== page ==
Picture gallery: New trees planted in Dereham as spring finally arrives
- Credit: Archant 2013
It was a case of third time lucky as Dereham Society finally managed to plant 420 trees on the town's Neatherd Moor.
An unseasonal spring mix of heavy rain and snow have thwarted previous attempts to carry out the work.
But the arrival of warm sun and the loss of the chilling wind made the conditions perfect as a team of about 20 local people from children to pensioners set about the planting on Saturday,
George Parfitt, 11, and her sister, Jess, 14, are both members of the 1st Toftwood Guides and they joined as part of their Guiding awards. Jess is working for her Baden Powell Award, and George for her Community Action badge,
You may also want to watch:
The saplings were given by the Woodland Trust and are among six million which the organisation is arranging to be put in across the country.
They are part of a plan to improve the diversity and range of fauna and wildlife in the area from the Moor to Etling Green and improve views and help incorporate more fully the 44 acres of extra land Dereham Town Council has bought.
- 1 Body found in search for missing 87-year-old Margaret Smith
- 2 'I can't carry it' - Shock as plant starts growing eight inches a day
- 3 WATCH: 'Selfish' drug-driver ploughs into police detective's vehicle
- 4 Norfolk man who had sexual relationship with teen jailed
- 5 Hundreds of volunteers search for missing 87-year-old Margaret Smith
- 6 Family's distress as Covid rules force double-jabbed mother into isolation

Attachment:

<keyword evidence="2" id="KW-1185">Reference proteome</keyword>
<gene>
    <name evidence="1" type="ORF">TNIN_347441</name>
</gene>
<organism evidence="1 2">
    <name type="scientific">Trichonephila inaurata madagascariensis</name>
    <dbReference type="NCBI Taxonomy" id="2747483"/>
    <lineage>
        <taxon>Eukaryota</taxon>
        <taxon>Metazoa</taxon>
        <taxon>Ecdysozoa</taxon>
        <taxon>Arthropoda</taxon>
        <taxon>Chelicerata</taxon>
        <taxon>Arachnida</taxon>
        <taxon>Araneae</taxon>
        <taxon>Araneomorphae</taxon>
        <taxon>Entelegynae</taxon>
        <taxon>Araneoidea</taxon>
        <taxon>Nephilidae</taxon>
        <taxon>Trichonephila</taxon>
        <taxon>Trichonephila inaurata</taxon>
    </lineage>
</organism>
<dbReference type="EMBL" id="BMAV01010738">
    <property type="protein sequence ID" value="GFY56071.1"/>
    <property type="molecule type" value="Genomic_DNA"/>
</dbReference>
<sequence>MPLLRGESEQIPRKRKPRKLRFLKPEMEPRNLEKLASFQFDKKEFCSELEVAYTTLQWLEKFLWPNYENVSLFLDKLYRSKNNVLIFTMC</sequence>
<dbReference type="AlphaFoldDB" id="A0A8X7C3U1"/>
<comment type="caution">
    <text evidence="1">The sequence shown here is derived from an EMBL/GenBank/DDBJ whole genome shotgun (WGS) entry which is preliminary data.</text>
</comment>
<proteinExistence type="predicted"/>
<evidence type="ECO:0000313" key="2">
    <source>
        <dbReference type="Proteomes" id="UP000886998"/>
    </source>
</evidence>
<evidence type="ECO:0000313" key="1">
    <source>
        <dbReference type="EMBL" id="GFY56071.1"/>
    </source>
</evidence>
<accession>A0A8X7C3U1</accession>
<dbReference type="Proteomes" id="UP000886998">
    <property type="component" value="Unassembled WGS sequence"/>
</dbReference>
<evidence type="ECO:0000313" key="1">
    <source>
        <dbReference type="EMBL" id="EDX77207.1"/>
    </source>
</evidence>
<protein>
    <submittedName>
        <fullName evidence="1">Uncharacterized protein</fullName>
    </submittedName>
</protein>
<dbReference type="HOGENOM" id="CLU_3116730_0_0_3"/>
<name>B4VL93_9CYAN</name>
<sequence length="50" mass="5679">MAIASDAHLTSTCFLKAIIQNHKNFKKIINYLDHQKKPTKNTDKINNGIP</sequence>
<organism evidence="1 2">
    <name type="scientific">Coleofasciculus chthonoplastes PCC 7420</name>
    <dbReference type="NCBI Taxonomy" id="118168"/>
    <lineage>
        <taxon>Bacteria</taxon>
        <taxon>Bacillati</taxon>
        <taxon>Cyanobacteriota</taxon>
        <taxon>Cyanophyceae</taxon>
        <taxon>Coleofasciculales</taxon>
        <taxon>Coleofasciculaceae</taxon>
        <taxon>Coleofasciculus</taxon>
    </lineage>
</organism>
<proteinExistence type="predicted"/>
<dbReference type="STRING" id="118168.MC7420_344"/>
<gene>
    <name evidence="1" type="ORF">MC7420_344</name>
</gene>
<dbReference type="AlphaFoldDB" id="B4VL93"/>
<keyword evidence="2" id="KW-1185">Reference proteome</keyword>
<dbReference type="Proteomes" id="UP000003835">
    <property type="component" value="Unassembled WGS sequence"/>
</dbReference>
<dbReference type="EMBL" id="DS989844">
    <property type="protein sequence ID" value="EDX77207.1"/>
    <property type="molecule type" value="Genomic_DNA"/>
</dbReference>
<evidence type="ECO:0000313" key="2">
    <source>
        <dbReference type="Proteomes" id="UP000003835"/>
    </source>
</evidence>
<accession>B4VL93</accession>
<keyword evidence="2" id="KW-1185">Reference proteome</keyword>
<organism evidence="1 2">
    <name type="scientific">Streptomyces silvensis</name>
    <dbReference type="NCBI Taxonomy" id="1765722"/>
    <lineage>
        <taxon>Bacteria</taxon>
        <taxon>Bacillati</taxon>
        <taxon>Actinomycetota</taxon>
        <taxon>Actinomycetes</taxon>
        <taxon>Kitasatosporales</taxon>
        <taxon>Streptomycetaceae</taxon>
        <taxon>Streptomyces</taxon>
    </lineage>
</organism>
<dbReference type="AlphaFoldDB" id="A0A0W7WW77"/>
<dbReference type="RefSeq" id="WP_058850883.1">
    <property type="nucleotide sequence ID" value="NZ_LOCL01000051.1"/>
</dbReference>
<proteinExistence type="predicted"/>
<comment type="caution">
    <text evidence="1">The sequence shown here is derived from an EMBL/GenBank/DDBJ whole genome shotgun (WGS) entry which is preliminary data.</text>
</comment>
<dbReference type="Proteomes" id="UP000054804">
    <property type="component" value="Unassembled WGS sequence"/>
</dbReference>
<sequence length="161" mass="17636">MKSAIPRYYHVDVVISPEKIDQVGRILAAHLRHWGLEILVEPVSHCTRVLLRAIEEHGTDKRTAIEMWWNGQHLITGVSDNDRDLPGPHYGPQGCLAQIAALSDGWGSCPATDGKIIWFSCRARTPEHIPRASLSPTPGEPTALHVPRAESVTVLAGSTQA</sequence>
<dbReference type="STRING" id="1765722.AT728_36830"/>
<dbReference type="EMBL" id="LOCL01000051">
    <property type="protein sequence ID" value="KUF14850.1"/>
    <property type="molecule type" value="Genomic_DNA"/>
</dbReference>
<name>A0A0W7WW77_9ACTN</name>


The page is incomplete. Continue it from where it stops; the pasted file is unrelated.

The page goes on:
- 7 Two Norfolk businesses star in TV show
- 8 Fly-tipper travelled from Welsh border to dump in Norfolk
- 9 The Range confirms new store at former Outfit on retail park
- 10 Funeral held for much loved windsurfer after body found in Sweden
There is a mix of old English hedging trees including hawthorn, blackthorn, rowan, silver birch, oak and hazel.
Dereham Society Philip Morton said: 'It was third time lucky and the conditions on the ground were really good and the weather was glorious. After the two previous cancellations, I was beginning to wonder whether we would be able to do it as keeping them for a month was not easy,'
Mr Morton added: 'It stops it looking like an agricultural landscape and breaks up the view.
'The longer term aim is to provide a network for both wildlife and people and to link up the wooded areas of the Neatherd with those at Etling Green.'
Mr Morton said a lot of dog walkers passing by on Saturday had talked about the dispute between Breckland and Dereham town councils which has led to bollards being put on the Neatherd to block parking areas.
He said they wanted it resolved so there would be a safer entrance to the Moor, better parking spaces and better facilities for families.